36. Explore Winston Churchill's London

Architectural Landmark, Museum

A big part of everything the UK did in the last century, Winston Churchill led the Allied Forces against Germany in WWII. The reputation of the man has been revised in recent years, but his achievements are undeniable. There are statues, state rooms and exhibitions to discover across the city and the iconic figure is still visible everywhere today.

37. The best of maritime Greenwich


The Cutty Sark, Greenwich, London
© Linda Mckie / imageBROKER / REX

Greenwich is an overlooked part of London with a remarkable heritage. The Cutty Sark, a preserved clipper sailing vessel, is one of the best examples of a sailing ship from the days when the British ruled the seas. You can visit it and other great points of interest in the neighbourhood just south of the Thames. This was the naval hub of all sailing operations and is the point where Greenwich Meantime Time (GMT) was standardised.

38. Explore the East End


Great Britain London Old Spitalfields Market
© Reiner Elsen / Alamy Stock Photo
The stomping ground of legendary gangsters like The Krays and Tommy ‘The Bear’ Brown, the East End has undergone a massive transformation in recent years. The area has always been the most multicultural part of London, from early Jewish immigrants to current areas like Brick Lane which has a large Bangladeshi population, and is steeped in history. Visit Spitalfields market, Whitechapel and the famous Bow Bells.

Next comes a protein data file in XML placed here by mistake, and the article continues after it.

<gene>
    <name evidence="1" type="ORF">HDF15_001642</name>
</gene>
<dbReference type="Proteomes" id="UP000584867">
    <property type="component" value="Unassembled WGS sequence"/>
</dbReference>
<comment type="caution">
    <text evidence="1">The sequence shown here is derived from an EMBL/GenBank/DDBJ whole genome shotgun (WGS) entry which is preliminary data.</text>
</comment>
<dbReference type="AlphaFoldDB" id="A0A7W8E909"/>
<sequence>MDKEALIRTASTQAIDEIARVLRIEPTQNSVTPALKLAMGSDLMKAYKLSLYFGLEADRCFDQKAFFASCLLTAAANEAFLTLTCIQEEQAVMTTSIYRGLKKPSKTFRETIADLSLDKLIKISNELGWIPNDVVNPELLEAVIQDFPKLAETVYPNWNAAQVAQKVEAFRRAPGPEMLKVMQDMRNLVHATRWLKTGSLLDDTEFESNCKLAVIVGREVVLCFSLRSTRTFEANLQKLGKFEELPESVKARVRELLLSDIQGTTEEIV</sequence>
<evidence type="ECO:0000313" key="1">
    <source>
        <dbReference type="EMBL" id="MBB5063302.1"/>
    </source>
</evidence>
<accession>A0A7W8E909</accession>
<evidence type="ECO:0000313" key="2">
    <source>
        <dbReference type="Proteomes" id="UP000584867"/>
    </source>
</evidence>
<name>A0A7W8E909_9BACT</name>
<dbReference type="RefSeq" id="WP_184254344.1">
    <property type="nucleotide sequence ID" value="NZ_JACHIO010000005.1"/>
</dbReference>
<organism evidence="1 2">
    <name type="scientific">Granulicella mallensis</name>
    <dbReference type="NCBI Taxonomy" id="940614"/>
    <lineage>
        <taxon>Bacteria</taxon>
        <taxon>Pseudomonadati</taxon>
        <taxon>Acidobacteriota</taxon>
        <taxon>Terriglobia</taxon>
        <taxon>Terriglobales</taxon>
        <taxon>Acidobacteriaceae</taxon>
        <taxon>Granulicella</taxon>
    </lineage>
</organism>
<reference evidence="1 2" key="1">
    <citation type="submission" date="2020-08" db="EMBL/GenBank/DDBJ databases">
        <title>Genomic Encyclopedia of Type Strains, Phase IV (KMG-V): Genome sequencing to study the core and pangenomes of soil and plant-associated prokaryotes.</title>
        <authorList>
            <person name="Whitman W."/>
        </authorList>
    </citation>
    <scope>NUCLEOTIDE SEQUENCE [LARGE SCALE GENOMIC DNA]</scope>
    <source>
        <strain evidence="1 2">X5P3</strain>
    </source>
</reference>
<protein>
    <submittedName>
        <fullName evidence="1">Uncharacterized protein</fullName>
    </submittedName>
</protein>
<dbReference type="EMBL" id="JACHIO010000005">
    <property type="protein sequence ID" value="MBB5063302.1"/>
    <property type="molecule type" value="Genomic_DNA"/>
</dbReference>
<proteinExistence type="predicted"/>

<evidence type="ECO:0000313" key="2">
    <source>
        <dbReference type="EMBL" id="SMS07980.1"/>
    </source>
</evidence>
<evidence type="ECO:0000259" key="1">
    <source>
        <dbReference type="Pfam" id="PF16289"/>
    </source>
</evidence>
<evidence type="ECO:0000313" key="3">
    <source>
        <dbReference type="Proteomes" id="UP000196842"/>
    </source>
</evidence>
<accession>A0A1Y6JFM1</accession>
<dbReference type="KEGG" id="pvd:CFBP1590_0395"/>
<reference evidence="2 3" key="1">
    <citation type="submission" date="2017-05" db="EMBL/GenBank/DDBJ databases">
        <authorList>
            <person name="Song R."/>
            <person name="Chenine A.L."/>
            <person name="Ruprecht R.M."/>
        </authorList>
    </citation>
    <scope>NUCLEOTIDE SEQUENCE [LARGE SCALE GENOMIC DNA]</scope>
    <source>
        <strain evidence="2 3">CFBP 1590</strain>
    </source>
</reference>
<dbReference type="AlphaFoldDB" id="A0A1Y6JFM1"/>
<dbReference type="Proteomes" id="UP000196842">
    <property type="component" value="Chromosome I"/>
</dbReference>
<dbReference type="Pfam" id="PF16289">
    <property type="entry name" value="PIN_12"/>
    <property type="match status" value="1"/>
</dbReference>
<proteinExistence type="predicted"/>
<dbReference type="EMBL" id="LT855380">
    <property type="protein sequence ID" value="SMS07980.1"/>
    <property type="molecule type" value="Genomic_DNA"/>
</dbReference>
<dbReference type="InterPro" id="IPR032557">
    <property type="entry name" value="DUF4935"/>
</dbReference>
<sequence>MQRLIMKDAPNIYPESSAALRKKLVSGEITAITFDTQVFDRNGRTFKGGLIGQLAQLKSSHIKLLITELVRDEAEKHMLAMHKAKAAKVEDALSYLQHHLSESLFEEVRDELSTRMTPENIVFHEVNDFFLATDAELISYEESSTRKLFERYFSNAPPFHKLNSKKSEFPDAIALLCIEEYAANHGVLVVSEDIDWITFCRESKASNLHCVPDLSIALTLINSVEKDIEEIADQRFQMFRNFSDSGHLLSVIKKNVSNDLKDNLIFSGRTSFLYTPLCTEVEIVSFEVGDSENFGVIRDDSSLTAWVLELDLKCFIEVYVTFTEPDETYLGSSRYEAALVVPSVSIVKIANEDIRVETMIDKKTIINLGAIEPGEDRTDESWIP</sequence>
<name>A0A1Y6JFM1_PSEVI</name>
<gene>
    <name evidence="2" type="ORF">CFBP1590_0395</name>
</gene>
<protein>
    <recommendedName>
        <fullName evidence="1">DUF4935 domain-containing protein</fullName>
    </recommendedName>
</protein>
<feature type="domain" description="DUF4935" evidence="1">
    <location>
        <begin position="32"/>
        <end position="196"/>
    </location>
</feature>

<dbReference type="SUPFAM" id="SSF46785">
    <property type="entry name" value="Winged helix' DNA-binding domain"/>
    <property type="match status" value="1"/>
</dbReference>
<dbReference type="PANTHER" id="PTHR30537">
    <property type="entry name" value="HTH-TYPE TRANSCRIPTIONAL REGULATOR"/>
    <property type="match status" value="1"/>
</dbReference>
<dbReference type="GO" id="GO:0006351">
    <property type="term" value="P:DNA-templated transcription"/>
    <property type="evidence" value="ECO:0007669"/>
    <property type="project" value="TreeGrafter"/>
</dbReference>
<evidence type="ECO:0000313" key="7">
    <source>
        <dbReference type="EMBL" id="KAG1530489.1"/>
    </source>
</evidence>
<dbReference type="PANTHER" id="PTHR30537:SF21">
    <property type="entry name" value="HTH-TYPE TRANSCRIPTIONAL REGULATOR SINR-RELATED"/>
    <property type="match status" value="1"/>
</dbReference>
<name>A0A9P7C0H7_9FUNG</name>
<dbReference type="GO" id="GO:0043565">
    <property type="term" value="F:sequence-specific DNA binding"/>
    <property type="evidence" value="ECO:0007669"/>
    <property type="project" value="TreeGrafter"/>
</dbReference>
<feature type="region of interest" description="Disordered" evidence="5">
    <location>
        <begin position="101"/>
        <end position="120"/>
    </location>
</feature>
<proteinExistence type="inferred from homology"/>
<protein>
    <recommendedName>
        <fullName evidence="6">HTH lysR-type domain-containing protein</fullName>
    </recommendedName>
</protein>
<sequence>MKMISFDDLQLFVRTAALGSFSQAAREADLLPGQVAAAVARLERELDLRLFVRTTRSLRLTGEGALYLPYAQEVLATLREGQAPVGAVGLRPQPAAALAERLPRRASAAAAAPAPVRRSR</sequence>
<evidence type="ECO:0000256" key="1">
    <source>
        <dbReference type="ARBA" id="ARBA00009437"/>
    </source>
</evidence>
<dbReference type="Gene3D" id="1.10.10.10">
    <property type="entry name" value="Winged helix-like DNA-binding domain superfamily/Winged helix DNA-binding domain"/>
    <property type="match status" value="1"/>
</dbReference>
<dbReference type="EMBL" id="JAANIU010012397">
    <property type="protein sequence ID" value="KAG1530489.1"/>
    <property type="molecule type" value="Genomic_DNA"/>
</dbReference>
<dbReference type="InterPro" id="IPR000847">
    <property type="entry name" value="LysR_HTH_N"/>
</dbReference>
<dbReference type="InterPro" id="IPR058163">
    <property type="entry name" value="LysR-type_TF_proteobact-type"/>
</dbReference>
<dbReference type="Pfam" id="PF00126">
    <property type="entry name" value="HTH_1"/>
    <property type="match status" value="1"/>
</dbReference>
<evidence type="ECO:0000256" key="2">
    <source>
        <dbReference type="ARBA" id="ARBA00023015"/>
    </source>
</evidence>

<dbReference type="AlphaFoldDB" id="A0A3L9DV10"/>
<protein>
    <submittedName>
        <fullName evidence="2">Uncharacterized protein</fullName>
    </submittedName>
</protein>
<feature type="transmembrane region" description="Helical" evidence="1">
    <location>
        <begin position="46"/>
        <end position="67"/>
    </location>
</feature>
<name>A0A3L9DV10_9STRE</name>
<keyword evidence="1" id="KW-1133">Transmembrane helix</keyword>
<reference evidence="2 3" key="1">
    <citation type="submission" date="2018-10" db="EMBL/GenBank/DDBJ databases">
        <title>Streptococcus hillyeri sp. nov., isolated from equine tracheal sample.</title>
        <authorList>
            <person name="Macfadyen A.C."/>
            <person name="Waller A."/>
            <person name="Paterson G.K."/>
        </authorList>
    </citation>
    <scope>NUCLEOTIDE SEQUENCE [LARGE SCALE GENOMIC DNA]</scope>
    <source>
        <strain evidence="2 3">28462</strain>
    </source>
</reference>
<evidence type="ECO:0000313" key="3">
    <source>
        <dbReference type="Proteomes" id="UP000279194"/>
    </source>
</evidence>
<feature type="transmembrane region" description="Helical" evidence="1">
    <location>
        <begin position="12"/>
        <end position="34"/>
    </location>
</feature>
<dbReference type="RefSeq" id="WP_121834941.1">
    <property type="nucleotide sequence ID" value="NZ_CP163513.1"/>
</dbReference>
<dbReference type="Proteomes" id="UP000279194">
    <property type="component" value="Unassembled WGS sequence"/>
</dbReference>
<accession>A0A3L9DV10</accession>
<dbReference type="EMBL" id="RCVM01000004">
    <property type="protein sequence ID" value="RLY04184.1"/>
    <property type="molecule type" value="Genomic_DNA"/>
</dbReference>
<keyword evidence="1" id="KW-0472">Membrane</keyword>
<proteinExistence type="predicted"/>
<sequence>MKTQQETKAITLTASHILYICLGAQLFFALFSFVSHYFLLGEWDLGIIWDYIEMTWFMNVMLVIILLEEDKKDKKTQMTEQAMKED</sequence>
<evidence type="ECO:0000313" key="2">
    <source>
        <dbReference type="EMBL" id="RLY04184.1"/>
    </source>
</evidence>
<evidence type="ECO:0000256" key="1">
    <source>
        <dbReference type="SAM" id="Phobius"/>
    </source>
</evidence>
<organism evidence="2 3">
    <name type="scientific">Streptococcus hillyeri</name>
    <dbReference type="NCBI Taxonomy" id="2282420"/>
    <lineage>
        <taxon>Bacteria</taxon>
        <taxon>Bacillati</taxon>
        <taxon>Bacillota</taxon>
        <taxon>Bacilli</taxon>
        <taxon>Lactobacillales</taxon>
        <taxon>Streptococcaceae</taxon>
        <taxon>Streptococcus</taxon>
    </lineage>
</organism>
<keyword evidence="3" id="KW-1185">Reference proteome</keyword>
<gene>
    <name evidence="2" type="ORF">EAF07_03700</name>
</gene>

39. Race around London in Minis

Architectural Landmark


Alright, not so much ‘race’ as obediently observe the speed limits of the city of London and see some of the best landmarks from the comfort of your won vehicle, but its still a treat. To be fair, the Mini Cooper is as much a British icon as red telephone boxes and Paddington Bear so you can’t complain too much if you take a leisurely drive with a guide around town. Sit back and enjoy!

40. Discover the secret gardens of the city


London actually has a lot of green space for a capital city. The Royal Parks are vast and are packed with locals and tourists whenever the sun comes out. There are lesser known areas too, however, a guide will take you to hidden churchyards, secret ruins and other spots only those in the know talk about. This is a great way to discover more about the history of the city too, as all of these spaces were created for a reason.

41. Take an elementary tour

Architectural Landmark

Sherlock Holmes once cut a dashing figure in the pages of Sir Author Conan Doyle’s detective novels. Aided by the erstwhile Doctor Watson, the sleuth covered many parts of the city in search of hoodlums and lost treasure. Interestingly enough, many of the places mentioned in the books, from Sherlock’s home in Baker Street to the famous Langham Hotel off Oxford Circus, are all real places. You can visit them, and many more besides on this investigative tour.